Put simply – immigration law govern how and people from countries outside the UK are legally allowed to come to the UK and how long they can stay. It is also about what they are allowed to do when they are in the UK, for example, whether they can work, whether relatives can come to the UK to join them afterwards, and whether they can use the National Health Service or claim benefits.

The system of immigration law in the UK splits people into two broad categories:

  1.  ‘right of abode’ in the UK and who can live, work and move in and out of the country as they wish
  2. Those requiring permission to remain here.

The laws indicate different requirements that must be satisfied before someone will be granted leave to come and stay. The rules require that most of the categories of people coming to the UK will be able to support themselves without relying on public funds.  People in most ‘temporary’ categories, such as visitors, will also need to show that they intend to leave the country when the purpose of their stay is over.

For immigration problems which you may need advice on, contact Chartlands Chambers. You should bear in mind that immigration laws are strictly enforced in the UK and the consequences of misunderstanding your right to be here can be very serious. It can include the risk of deportation. It is therefore essential to consult a specialist adviser if you are unsure about your position, or the position of family and friends.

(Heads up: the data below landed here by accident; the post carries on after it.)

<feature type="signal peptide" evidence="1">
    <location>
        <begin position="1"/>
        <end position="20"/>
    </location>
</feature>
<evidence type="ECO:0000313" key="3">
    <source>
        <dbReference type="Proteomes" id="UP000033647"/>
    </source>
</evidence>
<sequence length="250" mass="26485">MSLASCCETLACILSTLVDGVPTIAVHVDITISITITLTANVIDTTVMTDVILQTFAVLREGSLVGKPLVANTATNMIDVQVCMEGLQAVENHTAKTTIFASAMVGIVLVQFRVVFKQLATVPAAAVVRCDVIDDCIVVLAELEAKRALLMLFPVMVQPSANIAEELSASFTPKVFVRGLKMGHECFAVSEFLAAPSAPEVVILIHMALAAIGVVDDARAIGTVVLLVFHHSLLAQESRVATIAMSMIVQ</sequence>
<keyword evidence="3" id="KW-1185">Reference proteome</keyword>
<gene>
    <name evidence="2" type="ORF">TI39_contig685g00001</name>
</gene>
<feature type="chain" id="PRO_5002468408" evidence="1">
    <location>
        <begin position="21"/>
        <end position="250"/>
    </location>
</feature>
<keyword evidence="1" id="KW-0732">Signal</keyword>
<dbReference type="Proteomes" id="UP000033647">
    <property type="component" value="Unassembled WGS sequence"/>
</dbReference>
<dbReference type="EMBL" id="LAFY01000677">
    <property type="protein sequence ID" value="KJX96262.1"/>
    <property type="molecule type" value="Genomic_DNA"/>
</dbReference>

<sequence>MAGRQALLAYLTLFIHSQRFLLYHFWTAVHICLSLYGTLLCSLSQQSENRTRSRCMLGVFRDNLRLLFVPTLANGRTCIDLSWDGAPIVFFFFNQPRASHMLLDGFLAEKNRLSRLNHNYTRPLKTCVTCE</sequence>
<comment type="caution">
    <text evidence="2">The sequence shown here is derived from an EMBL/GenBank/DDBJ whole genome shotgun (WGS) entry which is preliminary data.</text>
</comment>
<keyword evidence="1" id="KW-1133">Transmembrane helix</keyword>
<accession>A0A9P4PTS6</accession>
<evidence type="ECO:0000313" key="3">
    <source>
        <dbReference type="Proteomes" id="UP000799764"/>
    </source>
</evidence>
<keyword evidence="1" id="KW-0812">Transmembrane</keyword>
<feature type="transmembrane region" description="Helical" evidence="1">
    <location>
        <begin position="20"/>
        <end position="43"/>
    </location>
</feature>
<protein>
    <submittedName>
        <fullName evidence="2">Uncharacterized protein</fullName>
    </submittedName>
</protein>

Immigration laws encompass many occurrences including:

  • obtaining permission to stay in the UK longer than originally intended
  • getting permission to do something which you are not at present allowed to do, for example, being allowed to work
  • bringing relatives into the country, for example, a spouse, fiancé, children
  • being threatened with deportation from the UK
  • being held by the immigration authorities in a detention centre
  • wanting a passport and not knowing whether you are entitled
  • wanting to apply to become a British Citizen
  • if you are already living in the UK but wanting to travel (for example, for a holiday), whether you will be allowed back into the UK
  • whether you are entitled to use state services or claim benefits, for example, education, health services, council housing, social security benefits, housing benefits, Council Tax Reduction
  • the right to vote
  • a relative or friend being refused entry to the UK when arriving at an airport or port.

The government has announced the introduction of the Immigration Bill on Thursday 10 October 2013.  The bill will reform the removals and appeals system, making it easier and quicker to remove those who have no right to be here and will prevent illegal migrants accessing or abusing public services and the labour market.

  • For further details see the Immigration Bill  on the GOV.UK website. The progress of the bill and explanatory notes can be found on the Parliament website here